NEW YORK, November 21, 2000 - As the stalemate to elect the next President of the United States continues into its third week, nearly 6 in 10 (59%) Americans believe the Florida recount and how it's been handled "is a major issue that shows serious flaws" in the U.S. system for electing Presidents, according to a weekend poll conducted by the global research group, Ipsos-Reid.
Women (at 64%) and those earning household incomes of less than $25,000 (at 68%) tended to agree most with the statement that the way the stalemate has been handled shows serious flaws in the U.S. system.
Overall, a minority (36%) of Americans said the recount is a "minor issue" that has resulted from a close race, and is not a sign of serious problems with the U.S. electoral system. The survey of 1,000 American adults (18+) was conducted between Nov. 17 and Nov. 19.
"Perhaps the most significant consequence of this election, aside of course from who will be the next American leader, is the erosion in the public's confidence in their electoral system," said Edward Morawski, a vice-president with Ipsos-Reid in New York. "If nothing else, the electoral system has come under a microscope like never before and has revealed flaws that the American public had not been aware of previously."
In a poll conducted with George magazine last week, Ipsos-Reid also found that no matter who ultimately is crowned president, Americans say education should be the highest priority for the Oval Office, as well as Congress. Health care, social security, the economy, the reduction of taxes, restoring values, strengthening the military, the environment, and campaign finance reform should follow (in that particular order) as the next highest priorities.
In such a tight presidential race, with a narrowly divided Congress, 63% of Americans say they are "very" or "somewhat" concerned about the effect a gridlocked or partisan federal government will have on the country. Women express more concern than men, as well as seniors over younger citizens.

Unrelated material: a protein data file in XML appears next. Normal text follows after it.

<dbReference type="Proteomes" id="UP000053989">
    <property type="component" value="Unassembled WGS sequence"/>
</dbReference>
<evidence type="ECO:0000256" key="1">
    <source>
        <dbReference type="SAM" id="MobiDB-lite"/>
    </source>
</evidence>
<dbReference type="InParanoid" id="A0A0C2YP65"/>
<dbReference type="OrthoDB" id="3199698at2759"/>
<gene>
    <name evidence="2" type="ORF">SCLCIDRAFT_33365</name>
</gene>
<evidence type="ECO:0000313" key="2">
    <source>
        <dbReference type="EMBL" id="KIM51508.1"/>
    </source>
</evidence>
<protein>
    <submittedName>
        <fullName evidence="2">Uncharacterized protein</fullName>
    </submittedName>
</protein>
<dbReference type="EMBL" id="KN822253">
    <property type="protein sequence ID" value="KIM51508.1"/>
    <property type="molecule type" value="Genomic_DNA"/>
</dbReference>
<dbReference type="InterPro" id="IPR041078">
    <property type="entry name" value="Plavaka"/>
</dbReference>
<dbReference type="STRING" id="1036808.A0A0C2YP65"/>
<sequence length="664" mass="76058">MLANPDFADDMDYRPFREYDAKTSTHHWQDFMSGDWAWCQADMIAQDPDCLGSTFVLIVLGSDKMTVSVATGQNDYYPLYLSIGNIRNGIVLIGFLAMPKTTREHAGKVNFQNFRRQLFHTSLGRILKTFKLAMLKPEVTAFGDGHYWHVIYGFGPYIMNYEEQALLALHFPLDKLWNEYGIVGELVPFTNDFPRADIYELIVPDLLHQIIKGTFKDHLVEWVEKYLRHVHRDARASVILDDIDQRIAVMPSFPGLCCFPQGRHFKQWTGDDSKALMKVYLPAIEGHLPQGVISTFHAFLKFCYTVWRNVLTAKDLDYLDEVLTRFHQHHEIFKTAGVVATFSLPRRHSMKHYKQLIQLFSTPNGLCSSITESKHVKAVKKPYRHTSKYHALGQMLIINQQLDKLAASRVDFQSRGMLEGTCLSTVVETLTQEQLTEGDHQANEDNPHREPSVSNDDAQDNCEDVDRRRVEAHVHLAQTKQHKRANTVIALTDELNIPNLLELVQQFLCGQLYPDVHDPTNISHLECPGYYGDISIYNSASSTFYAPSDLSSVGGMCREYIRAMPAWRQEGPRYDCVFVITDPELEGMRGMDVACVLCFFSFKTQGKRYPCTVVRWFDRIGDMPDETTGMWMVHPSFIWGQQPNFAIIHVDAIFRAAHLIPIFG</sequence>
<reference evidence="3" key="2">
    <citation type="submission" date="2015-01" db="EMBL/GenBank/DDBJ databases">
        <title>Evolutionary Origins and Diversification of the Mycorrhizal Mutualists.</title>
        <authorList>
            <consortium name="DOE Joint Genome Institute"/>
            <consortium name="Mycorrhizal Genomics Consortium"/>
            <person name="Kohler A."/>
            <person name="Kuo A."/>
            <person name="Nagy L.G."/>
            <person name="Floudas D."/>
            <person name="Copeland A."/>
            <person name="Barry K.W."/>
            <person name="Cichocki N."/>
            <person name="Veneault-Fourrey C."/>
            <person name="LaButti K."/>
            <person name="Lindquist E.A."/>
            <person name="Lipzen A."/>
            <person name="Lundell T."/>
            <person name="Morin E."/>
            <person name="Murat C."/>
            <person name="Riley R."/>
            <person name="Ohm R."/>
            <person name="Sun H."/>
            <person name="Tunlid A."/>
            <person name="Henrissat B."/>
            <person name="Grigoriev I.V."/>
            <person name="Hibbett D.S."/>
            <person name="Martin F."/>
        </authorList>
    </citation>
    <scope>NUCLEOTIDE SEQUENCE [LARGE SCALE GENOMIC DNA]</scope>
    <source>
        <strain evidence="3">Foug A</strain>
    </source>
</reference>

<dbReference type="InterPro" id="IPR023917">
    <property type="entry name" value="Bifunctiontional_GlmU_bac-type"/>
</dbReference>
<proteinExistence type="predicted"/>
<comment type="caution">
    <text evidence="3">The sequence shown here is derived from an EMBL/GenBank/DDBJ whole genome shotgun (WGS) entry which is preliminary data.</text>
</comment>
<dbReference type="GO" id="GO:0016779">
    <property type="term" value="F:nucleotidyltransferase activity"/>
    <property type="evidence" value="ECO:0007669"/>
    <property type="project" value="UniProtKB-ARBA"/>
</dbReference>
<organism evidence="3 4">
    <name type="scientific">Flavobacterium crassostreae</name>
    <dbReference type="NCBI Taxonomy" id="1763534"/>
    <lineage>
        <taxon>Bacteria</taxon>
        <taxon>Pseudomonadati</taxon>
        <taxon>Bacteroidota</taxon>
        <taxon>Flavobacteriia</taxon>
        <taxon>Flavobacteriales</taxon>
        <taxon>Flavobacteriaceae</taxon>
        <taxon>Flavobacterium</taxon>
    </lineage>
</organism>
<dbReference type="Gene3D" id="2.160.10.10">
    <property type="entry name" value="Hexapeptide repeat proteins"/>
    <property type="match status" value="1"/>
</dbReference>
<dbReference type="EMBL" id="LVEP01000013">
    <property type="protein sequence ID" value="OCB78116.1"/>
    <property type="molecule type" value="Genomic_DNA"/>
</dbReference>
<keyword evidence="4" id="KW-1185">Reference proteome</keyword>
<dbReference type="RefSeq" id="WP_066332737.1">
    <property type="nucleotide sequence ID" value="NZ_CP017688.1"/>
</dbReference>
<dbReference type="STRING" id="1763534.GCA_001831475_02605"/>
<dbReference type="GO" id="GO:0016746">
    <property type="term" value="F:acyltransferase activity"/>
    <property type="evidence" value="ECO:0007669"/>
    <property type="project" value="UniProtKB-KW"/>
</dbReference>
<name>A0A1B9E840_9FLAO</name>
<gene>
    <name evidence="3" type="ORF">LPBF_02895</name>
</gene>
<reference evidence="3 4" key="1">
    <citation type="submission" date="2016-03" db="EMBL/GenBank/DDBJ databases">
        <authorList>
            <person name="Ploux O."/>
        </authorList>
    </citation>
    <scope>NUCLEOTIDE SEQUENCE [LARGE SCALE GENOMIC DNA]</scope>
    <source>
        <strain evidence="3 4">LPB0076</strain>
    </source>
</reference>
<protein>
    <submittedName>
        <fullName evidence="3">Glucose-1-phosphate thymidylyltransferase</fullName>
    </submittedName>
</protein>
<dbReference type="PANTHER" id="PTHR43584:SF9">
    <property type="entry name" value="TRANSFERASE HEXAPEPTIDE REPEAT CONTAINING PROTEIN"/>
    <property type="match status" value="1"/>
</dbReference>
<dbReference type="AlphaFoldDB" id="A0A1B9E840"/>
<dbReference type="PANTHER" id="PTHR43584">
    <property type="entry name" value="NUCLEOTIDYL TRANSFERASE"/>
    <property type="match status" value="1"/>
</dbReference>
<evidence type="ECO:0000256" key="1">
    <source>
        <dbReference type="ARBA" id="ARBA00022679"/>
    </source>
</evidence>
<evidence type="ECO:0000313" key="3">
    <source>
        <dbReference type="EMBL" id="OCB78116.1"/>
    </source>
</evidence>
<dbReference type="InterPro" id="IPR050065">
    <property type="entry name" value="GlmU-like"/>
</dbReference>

When asked whether or not they would support legislation banning "soft money" donations to specific political campaigns, 66% said they would; 30% disagreed. Further, when asked if they would support expanding Medicare to cover the cost of prescription drugs if it meant paying slightly higher taxes, 69% of Americans polled said yes.
Finally, while the nation currently appears to be engrossed in the drama of who will capture the White House, an overwhelming majority of Americans polled said they had contributed neither time nor money during this November's election. When broken down by age, the highest percentage of non-contributors was among those between 18 and 34.
Methodology: The results of the polls were collected by Ipsos-Reid EXPRESS. Poll results were based on 1,000 telephone interviews conducted with a random sample of American adults (18+) during the weekends of November 10-12 and Nov. 17-19. The sample was carefully controlled to ensure accurate regional and demographic representation. The margin of error is +-3%. Results based on smaller subgroups have a larger potential for sampling error. Ipsos-Reid has been tracking public opinion around the world for more than 20 years and has become a leading provider of global public opinion and market research to private, public and not-for-profit organizations in over 50 countries. It is a member of Paris-based Ipsos Group, ranked among the top ten research groups in the world.
*Note: Results from additional countries will be released next week. For further information, please contact:
Edward Morawski Ipsos-Reid, New York 212-584-9270